The world united in a common destiny, going nowhere. No planes are flying above the sky. In the night, the city breathes and shimmers, silent. Only cops, cleaners and thieves are legitimately on the streets. Every night I try to remember what we did when we could be out at night. And I envision the first night we will be out again, the reopening of the corner bar. I foresee a carnival. Many say, these days, that there won’t be a way back. We can’t possibly ever go back. Even my family members became aware of being part of history. I wanted to tell them—you always were, you make it daily—but I desisted. So, Covid stands against progress. At least against its capitalist side. It holds our timeline into suspension. Our space shrinks and our time dilates, we zoom into details. We can’t go anywhere. I don’t even remember if what I am writing now are somebody else’s words I’ve been reading these days. I don’t need to put an alarm, I wake up with the light, like a farmer on the field, the sky is all I can look at. I allow myself the pleasure to miss Tehran, now the furthest ever, or the same city. We cannot go further than 300 meters from our homes, what difference does it make? For once we all live in the same city. Our screens speak the same language. To know how to psychologically bear the quarantine and stop the contagion we share tips, with a few weeks delay from China to Iran, to Italy, to Spain, to the US. New jokes become old in a day. All busy with prophecies of the aftermath, theories run behind the day. I don’t want to give prescriptions, I just want to make sure to keep my body trained to return among others.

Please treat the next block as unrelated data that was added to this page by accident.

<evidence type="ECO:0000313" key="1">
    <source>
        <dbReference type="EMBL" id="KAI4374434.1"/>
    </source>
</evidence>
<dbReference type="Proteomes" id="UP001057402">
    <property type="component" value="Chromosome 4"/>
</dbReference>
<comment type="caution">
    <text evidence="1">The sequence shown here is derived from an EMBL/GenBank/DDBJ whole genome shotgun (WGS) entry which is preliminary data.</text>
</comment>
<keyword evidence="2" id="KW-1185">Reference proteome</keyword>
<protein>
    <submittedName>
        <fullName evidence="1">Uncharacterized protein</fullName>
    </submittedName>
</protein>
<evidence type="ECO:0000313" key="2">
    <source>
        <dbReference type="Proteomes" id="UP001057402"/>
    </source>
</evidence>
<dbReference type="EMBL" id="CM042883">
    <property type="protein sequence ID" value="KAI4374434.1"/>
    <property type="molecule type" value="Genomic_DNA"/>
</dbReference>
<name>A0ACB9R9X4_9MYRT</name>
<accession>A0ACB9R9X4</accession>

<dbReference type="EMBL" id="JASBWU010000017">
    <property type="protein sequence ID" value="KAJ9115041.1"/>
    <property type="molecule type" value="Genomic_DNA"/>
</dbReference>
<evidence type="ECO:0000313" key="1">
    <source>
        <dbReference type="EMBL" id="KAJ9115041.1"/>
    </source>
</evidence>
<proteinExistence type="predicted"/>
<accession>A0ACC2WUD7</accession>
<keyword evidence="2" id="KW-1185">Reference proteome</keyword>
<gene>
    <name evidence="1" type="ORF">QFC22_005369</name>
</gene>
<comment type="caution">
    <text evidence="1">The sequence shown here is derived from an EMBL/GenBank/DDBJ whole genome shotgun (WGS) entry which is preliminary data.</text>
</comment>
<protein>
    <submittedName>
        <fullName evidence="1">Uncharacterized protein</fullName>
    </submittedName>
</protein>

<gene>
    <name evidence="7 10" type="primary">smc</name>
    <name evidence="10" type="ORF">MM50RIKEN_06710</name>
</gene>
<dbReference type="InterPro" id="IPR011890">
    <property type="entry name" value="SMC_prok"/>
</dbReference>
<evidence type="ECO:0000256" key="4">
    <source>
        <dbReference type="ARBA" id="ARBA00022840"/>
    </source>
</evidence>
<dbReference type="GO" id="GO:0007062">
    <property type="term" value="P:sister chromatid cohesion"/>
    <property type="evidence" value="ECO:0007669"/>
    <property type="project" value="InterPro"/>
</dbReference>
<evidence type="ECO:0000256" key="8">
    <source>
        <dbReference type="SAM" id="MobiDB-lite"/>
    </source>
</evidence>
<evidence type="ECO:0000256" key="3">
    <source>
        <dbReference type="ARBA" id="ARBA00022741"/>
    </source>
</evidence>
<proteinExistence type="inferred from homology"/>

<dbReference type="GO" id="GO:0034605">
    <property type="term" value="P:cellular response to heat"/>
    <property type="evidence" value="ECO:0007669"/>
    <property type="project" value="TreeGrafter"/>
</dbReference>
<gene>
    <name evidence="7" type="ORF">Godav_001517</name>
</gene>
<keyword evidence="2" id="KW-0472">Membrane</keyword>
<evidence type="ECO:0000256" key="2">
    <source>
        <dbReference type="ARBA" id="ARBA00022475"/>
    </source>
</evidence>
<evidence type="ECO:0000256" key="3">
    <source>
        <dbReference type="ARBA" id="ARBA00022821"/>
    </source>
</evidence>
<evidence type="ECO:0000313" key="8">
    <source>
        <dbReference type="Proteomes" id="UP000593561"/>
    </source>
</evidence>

Rome stands silent, beside the music coming out of the buildings. Rooftops and windows became essential. We’re all smoking looking outside, while similar thoughts run through our minds, with the slightest delay. At times, we temporarily accept this condition as perpetual. If we can’t estimate how long it will last, then rather not even think about it. I let the city embrace me, in her past and future possibilities. This collective fragmented presence, so close yet so far. Finally the city continues, despite they closed all the borders and stopped talking about it. The pandemic hit the fan, and spread accordingly to its current. Everyone became busy with remembering past calamities, comparing different times. How did we cope? For once we look at ourselves as one species, a dangerous one. As if the planet asked us to stop. The biblical catastrophes of 2020, a story older than any divinity. The most cynical among us appreciate this historical moment, eager to see beyond it—no matter how long it will last, we’re going to thrive and tell the story, and this episode would become the event that made us move forward, even if forward meant to look back. All I ask myself is when they will allow us to see each other again. Although in my head, at this moment, we’re all neighbors. All we see online these days is empty cities and houses’ interiors.

I’ve sent you the gloomy pictures of the pope preaching alone to an empty Piazza San Pietro. You could hear the sound of the rain and the seagulls screaming across the sky. He was asking his god to save us. Rome’s sky was dark and weirdly blue. The whiteness of his robe looked even brighter. He limped back toward the cross in silence, while a baroque choir was singing. I will never forget this image. I am prepared for the disaster to come.

I hold you dear in my present, in absence.
Giulia

Golrokh Nafisi is a visual artist, illustrator, animator and puppet maker based in Tehran. She is interested in discovering new forms of collective action involving bodies and human ideologies.
Giulia Crispiani is a visual artist and writer based in Rome, where she is an editor for NERO Editions.